MP3.com Ruling Another Blow for Web Music

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U.S. District Judge Jed S. Rakoff's ruling last week against MP3.com's music-storing service was viewed as a bellwether decision by many watching the legal controversies in the Internet music market.


Rakoff ordered MP3 to pay $25,000 per compact disc to Seagram Co.'s Universal Music Group because the music site's My.MP3.com violates copyright law.


MP3 is expected to appeal. If the ruling stands, the music-sharing site would have to pay cash estimated as high as $250 million. The number of CDs involved and total damages will be decided in November in court.


MP3 had said before the ruling that a verdict of $500 per CD might put the Web company out of business.


The high-dollar ruling sends a strong message to Internet music services like MP3 and Napster.com, said Jim Kendrick, entertainment lawyer at Brown Raysman Millstein Felder & Steiner LLP, New York.


"It definitely puts down a marker. There's no question about it," he said. "It shows a (court) sensitivity to the realities of established businesses that sell these products."


Cary Sherman, senior vice president and general counsel of the Recording Industry Association of America, lauded the ruling.


"This should send a message that there are consequences when a business recklessly disregards the copyright law," she said.


Kendrick said the ruling leaves questions for music-sharing sites and major labels alike insofar as the legal boundaries of free distribution of copyrighted music or video content.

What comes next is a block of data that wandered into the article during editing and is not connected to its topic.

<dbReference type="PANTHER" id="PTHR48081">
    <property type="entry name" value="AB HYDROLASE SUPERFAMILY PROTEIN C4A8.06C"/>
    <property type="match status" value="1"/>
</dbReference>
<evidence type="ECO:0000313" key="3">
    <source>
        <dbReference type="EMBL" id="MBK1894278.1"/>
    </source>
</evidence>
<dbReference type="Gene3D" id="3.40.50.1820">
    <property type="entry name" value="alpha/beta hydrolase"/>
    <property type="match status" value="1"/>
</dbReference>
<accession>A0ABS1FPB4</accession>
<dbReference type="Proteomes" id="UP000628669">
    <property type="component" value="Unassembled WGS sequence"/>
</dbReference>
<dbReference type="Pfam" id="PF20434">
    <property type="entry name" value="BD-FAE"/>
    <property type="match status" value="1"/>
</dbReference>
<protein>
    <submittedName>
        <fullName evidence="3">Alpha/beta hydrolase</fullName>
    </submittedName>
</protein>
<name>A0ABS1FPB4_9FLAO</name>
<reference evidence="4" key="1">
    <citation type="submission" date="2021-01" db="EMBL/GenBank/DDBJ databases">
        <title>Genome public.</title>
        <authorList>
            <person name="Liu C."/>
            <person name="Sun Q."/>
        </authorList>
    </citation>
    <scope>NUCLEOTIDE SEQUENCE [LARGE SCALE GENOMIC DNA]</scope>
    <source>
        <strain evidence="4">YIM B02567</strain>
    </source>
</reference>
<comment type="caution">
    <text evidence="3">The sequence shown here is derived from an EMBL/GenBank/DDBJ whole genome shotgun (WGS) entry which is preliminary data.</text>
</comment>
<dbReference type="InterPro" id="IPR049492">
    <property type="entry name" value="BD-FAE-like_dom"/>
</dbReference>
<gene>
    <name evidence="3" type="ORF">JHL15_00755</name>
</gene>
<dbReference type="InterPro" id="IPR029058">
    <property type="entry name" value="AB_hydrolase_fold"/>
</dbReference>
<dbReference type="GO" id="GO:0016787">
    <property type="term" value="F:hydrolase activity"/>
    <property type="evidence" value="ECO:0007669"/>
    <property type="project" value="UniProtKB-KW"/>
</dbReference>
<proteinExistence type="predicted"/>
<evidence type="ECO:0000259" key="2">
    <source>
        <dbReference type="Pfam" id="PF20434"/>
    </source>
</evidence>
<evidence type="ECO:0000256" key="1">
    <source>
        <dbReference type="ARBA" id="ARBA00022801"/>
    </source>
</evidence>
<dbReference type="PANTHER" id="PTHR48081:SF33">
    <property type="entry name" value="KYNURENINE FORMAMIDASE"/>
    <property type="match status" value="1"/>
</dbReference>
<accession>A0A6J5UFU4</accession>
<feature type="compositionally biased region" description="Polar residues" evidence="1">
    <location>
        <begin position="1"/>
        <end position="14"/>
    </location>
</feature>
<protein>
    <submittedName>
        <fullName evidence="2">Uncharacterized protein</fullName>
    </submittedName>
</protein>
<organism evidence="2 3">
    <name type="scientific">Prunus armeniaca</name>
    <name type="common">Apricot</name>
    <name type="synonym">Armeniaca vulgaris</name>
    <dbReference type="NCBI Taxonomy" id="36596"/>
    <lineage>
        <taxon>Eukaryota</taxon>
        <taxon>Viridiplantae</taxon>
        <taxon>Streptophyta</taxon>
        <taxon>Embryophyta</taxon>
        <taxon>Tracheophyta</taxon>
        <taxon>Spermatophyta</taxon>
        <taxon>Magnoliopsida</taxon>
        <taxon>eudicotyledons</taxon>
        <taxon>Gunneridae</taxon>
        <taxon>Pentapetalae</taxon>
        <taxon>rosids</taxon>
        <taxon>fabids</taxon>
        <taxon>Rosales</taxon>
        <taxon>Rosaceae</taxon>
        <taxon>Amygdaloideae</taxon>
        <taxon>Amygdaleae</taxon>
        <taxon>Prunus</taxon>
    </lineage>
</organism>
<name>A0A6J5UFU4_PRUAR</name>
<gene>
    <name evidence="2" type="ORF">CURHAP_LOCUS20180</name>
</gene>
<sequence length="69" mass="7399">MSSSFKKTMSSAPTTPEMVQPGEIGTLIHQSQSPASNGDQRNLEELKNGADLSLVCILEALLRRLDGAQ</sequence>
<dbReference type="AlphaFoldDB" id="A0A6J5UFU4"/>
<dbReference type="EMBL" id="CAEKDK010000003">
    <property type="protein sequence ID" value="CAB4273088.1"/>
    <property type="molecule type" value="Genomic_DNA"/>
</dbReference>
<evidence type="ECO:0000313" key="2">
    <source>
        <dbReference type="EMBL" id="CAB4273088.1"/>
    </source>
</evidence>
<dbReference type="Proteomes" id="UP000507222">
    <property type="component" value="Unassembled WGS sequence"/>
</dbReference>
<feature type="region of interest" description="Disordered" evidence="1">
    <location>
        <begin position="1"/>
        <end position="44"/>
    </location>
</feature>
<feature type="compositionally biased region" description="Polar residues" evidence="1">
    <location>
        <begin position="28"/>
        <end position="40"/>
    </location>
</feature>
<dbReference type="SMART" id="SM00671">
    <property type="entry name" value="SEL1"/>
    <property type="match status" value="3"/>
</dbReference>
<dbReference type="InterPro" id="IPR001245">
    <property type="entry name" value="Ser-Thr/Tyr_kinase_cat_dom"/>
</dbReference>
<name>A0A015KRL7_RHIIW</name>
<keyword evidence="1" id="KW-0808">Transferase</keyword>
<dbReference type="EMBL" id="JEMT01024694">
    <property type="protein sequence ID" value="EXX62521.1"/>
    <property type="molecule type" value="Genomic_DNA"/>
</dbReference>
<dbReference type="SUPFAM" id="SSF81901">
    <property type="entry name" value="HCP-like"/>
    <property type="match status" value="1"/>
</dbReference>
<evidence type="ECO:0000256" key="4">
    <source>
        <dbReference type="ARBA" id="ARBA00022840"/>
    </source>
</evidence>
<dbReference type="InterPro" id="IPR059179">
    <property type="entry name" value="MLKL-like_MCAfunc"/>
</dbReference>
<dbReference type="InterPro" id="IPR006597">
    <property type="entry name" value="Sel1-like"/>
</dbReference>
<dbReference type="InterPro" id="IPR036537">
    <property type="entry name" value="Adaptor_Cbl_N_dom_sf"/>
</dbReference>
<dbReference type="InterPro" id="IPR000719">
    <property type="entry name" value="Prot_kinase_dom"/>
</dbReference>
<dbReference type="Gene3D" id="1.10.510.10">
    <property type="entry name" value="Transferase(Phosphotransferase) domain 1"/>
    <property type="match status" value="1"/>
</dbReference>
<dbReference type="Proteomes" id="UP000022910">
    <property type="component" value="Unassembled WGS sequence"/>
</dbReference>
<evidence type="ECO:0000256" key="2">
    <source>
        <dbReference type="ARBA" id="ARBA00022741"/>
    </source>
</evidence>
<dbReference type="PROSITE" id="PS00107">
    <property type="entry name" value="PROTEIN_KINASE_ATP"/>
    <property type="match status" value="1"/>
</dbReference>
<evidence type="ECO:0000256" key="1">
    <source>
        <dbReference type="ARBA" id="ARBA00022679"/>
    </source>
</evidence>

"Resolving the issue of fair use got absolutely nowhere," he said.


Music4Free.com, a site that offers free songs from independent artists, doesn't offer major label artists mainly because of the potential of the expensive legal trials and settlements that have riddled MP3, said Mark Ebedes, director of business development at Music4Free, Ontario.


However, Ebedes said, Universal was only trying to make up for its market and technological shortsightedness with the court battle.


"They are just trying to salvage whatever they can," he said. "We are obviously disappointed in the ruling. We would like to see MP3.com win out because they promote digital music, which helps what we do."


Rakoff ruled in April that MP3 violated copyright law by creating a database of more than 80,000 albums that, when combined with its software, allows users to store music digitally. Since then, Time Warner's Warner Music group, Sony's Sony Music Entertainment, Bertelsmann's BMG and EMI have reached licensing agreements with MP3 that allow their music to be made available at the site.


Financial terms of the agreements haven't been announced. However, MP3 users now must verify first that they own compact discs of the music before adding digital titles to their storage. There was no such requirement before the deals.
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